Trying to pick individual stocks is a losing game, and this doesn’t just apply to individual investors. It’s also true for professionally run, actively managed mutual funds.
Actively managed funds are tasked with picking a collection of stocks and bonds that will outperform market indices, or benchmarks, such as the S&P 500 or the Dow. They’re armed with Ph.D. analysts, hundreds of interns, and tools and research to which very few of us have access — but they can’t consistently beat their benchmarks by enough to justify their costs.
Eighty-six percent of actively managed funds failed to beat their benchmarks in 2014, according to the S&P Dow Jones Indices scorecard. “So what?” you may say, “That’s only one year.” But 89% of funds failed to beat their benchmarks during the past five years; 82% failed to do so during the last decade.
The following data help illustrate how unlikely it is for active managers to beat the market over longer periods. During a one-year period, a high percentage of active managers in some categories may outperform their benchmarks. But over five- and 10-year periods, fewer active managers outperform.
|1 YEAR||5 YEARS||10 YEARS|
Some managers do outperform the market, but picking a winning manager is as tricky as picking winning stocks. If you still think you can find “a good manager” who is the exception, consider this widely accepted Wall Street rule of thumb: Past performance doesn’t guarantee future performance. A manager who outperformed last year may not do it again this year.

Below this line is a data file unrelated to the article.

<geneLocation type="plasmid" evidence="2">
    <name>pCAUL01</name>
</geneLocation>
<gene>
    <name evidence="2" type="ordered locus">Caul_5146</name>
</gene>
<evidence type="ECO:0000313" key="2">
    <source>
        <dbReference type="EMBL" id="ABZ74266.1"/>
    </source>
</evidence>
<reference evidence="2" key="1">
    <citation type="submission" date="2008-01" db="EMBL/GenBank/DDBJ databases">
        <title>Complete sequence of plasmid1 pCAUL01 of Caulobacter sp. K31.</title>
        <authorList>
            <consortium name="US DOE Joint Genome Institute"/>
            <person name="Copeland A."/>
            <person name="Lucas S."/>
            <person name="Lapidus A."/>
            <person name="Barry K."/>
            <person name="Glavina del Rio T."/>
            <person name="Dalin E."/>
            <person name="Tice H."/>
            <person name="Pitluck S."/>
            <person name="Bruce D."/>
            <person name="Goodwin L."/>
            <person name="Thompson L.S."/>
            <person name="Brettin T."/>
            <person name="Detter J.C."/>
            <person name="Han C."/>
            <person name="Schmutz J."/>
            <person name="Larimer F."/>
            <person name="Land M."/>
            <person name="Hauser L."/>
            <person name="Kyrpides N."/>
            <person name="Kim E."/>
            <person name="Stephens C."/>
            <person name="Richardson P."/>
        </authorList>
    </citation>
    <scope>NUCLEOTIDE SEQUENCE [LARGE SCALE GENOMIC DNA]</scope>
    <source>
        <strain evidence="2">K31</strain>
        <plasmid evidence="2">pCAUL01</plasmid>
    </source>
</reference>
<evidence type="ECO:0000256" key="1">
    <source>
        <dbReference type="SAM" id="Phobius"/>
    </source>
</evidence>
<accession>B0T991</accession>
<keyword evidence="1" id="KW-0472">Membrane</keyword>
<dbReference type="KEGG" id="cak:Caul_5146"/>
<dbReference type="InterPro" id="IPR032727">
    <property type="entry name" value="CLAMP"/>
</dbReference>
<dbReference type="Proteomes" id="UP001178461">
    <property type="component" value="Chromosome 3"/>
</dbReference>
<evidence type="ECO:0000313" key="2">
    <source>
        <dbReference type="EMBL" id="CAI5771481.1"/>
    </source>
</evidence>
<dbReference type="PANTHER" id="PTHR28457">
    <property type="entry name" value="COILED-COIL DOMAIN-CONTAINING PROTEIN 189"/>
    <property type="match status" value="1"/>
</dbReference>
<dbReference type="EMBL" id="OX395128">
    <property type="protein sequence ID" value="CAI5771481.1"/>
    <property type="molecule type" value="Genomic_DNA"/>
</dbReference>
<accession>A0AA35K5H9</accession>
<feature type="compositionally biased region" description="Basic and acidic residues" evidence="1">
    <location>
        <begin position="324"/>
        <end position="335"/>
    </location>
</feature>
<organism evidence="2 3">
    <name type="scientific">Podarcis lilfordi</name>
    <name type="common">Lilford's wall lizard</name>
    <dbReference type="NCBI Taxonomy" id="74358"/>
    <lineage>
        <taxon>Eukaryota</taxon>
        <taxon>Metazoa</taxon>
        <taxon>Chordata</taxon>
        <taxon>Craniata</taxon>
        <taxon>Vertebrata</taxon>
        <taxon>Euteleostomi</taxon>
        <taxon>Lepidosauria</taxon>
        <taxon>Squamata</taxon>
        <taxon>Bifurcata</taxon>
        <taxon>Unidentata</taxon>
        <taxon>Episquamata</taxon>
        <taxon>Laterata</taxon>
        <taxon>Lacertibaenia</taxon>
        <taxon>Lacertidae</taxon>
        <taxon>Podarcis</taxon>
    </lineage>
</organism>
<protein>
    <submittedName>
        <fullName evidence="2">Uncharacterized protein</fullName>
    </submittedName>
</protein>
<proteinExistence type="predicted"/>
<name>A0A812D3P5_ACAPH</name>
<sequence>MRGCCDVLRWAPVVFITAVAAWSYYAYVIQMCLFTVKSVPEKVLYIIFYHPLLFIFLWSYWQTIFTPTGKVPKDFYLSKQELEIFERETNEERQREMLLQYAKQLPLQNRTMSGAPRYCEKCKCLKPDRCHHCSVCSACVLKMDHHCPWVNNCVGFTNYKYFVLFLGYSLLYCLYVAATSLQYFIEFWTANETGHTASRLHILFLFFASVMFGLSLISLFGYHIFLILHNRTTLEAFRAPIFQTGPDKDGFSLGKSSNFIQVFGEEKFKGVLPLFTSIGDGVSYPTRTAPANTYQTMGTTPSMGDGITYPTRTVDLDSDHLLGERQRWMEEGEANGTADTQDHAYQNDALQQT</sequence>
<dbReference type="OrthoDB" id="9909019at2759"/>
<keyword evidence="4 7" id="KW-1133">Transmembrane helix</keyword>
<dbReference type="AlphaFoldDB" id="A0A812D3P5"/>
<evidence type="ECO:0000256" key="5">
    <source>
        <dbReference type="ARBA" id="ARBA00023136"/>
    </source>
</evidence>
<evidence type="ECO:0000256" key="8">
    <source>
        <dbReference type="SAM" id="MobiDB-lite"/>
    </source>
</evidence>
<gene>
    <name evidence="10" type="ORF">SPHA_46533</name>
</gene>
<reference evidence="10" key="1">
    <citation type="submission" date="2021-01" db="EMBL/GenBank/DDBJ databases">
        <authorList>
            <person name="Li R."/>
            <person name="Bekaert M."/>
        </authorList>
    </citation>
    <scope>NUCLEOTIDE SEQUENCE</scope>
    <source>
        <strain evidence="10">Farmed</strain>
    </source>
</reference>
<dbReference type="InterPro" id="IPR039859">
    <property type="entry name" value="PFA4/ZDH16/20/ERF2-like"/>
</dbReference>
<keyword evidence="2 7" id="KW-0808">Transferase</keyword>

There are a few main reasons actively managed funds underperform, aside from picking the wrong investments:
Many actively managed funds charge 1% to 2% per year in management fees, while a passively managed exchange-traded fund could charge as little as 0.1% to 0.2% per year. And many actively managed mutual funds are loaded funds, which means you’ll pay a sales charge, typically between 4% to 8% of your investment, when you buy or sell the fund — though the fee may decrease the longer you stay invested. Compounded over time, these higher fees can eat up a lot of gain, reducing overall returns.
Because actively managed funds try to time the market and pick winners, they buy and sell positions frequently. These transaction costs reduce the fund’s returns, and all the buying and selling can also create taxable gain. Fund managers have no incentive to avoid this because they simply pass those taxable gains on to you, the shareholder.
Some argue that markets are becoming more efficient, making it difficult to identify overvalued or undervalued stocks. The efficient market hypothesis states that stocks are constantly adjusting to news and information, and thus their share prices reflect their “fair value.” In simpler language, other than in the very short term, there are no undervalued stocks to buy or inflated stocks to sell. This makes it virtually impossible to outperform the market through individual stock selection and market timing.
Whether active management can outperform is a controversial topic. Many experts dismiss the science and say that they can indeed beat the market. Some of them may even do so for a year or two, or even five, but what about over the long run? It’s simply not sustainable, and to think otherwise is dangerous.
If the data shows that the vast majority of the brightest and most well-equipped professional investors can’t beat their benchmarks, why should you believe anyone who says they can?
This story also appears on Nasdaq.